Lesson Plans and Narratives
The Aesthetic Realism Teaching Method is at every point both character education and the study of the subject strictly as given in the core standards. The examples you will read about on this page illustrate this fact. Bullying and prejudice were opposed and students became kinder, at the same time as they learned their subject.
We recommend for teachers Eli Siegel’s essay “Aesthetic Realism Asks Thirty-Five Questions about Mathematics.” This essay asks, is math a oneness of opposites, such as whole & part, continuity & discontinuity, differential & integral, quantity & quality? We’ve found the questions in this essay have us see more deeply the structure of math and why it is beautiful. At the same time they have enabled us to see a true relation of math to our students’ lives. Ms. Colavito and Ms. Ratz describe how this was so in their own classrooms. — All For Education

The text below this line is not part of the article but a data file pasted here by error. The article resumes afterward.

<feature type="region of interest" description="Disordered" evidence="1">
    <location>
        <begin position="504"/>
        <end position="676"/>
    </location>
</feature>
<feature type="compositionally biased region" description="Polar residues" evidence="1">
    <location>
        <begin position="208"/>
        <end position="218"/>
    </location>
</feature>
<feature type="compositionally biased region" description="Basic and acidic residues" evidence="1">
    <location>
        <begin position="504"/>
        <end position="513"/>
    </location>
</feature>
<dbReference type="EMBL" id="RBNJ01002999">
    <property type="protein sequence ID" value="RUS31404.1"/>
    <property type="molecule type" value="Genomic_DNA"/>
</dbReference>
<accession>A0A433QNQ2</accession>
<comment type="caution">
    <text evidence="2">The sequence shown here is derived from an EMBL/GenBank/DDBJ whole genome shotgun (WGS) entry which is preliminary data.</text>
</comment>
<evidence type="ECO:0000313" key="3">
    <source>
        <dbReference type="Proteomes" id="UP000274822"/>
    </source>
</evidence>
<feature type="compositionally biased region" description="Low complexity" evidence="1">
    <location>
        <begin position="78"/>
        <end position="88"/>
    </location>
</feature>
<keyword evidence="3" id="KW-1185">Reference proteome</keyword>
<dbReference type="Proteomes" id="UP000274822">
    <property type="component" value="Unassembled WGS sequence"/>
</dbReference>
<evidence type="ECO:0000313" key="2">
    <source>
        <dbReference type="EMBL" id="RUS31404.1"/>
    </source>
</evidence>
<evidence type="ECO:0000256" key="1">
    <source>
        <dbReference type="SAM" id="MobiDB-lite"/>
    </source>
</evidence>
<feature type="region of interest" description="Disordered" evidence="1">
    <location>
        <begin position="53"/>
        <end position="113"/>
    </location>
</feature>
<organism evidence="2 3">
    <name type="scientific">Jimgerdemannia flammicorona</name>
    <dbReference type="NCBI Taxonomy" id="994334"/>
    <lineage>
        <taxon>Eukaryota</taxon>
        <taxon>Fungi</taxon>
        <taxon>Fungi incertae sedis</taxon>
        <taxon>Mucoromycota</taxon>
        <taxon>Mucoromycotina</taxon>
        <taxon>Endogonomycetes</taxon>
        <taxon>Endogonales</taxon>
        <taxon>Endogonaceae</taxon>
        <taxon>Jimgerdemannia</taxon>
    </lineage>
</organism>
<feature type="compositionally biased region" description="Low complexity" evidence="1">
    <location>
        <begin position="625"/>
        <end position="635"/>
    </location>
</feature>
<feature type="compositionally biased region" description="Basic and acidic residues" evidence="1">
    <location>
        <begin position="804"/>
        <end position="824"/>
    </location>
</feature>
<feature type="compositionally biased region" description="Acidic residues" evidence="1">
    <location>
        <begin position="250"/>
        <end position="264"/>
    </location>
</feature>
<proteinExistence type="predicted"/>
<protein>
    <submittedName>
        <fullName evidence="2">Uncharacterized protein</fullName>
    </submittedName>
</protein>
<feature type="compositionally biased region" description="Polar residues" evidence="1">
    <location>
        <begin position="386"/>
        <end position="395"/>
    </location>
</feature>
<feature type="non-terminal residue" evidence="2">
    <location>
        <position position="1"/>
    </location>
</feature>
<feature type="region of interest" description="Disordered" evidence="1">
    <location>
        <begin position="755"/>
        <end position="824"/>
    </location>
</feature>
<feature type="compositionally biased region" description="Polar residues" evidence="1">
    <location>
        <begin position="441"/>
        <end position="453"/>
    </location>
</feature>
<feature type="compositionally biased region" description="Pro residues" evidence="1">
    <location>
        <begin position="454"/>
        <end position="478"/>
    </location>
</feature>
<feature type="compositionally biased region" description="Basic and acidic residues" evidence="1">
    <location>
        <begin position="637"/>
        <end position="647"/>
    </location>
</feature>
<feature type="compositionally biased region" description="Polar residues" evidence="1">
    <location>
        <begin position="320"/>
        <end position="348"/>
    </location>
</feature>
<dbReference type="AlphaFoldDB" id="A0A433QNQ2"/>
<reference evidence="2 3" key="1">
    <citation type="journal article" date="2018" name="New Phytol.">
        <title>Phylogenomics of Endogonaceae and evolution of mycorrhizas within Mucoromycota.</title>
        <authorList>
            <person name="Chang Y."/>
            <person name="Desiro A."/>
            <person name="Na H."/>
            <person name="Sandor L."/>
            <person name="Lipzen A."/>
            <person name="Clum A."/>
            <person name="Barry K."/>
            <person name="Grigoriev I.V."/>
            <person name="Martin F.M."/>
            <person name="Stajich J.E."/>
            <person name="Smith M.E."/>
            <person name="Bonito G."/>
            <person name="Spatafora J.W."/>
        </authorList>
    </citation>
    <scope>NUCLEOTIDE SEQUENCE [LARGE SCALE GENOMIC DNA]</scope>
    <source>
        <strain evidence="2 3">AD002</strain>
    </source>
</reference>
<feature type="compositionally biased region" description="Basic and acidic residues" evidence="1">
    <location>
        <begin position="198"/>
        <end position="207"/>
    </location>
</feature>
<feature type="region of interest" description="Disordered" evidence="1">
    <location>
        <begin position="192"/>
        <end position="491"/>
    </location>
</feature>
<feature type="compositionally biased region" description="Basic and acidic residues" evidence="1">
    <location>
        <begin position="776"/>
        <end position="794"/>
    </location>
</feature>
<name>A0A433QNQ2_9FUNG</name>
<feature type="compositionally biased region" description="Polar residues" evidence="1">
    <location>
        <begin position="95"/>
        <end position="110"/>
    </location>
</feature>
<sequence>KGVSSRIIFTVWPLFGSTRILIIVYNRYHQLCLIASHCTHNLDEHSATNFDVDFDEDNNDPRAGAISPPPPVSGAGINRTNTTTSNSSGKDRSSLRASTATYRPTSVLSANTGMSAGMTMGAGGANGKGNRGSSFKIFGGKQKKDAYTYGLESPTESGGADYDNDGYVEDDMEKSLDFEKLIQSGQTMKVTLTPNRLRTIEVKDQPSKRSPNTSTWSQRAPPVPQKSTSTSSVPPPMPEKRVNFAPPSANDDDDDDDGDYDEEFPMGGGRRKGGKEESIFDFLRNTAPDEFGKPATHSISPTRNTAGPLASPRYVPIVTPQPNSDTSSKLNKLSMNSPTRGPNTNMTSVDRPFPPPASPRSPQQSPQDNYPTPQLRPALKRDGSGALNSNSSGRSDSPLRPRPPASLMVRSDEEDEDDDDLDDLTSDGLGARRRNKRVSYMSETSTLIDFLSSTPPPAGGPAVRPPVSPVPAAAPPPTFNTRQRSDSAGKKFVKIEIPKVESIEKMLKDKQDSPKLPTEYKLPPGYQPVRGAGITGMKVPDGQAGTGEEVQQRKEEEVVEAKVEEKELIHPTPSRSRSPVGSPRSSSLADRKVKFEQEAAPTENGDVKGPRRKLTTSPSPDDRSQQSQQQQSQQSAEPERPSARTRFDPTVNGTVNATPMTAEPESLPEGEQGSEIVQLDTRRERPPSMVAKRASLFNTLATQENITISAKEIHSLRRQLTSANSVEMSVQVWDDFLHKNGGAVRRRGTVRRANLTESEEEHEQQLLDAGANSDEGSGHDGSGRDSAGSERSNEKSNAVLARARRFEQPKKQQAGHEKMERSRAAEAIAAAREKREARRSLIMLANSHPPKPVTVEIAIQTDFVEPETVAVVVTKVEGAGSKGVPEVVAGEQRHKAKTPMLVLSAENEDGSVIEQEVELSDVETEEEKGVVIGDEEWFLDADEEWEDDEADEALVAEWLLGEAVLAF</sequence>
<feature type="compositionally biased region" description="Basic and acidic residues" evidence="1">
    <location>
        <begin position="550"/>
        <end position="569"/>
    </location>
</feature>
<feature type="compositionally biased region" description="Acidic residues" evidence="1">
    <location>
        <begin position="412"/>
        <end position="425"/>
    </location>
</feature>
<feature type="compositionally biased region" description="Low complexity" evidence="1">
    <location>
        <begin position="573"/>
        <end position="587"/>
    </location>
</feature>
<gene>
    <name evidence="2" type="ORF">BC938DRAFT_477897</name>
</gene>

“We had a wonderful time looking to see if these opposites—addition and subtraction—are together in the world, and in things we had already studied: how a tree grows, the water cycle, and an ant colony. I asked: ‘Does a tree need to add things to itself so it can grow big?’ Nadia said, ‘A tree needs water.'”… More
MIDDLE SCHOOL (7th Grade Mathematics):
Writes Ms. Ratz: “They randomly called out terms, and I wrote them down: (2a + 73 – 176a) ÷ (3 · 7) = 8a – (29 · 1,234) ÷ 107. ‘Do the expressions on the two sides of the equation look the same or different?’ ‘Different,’ they said. ‘What happens, though,’ I asked, ‘once we write the equal sign? What are we saying is true about the two sides?’ Everyone agreed: ‘They’re equal!'” … More
Some results: “Through the Aesthetic Realism teaching method, these young men [in East Harlem, N.Y.] came to like mathematics, be excited about it, learn it well—and became much kinder.” This article, titled “Knowing, Not Bullying,” is published in The Right of Aesthetic Realism to Be Known.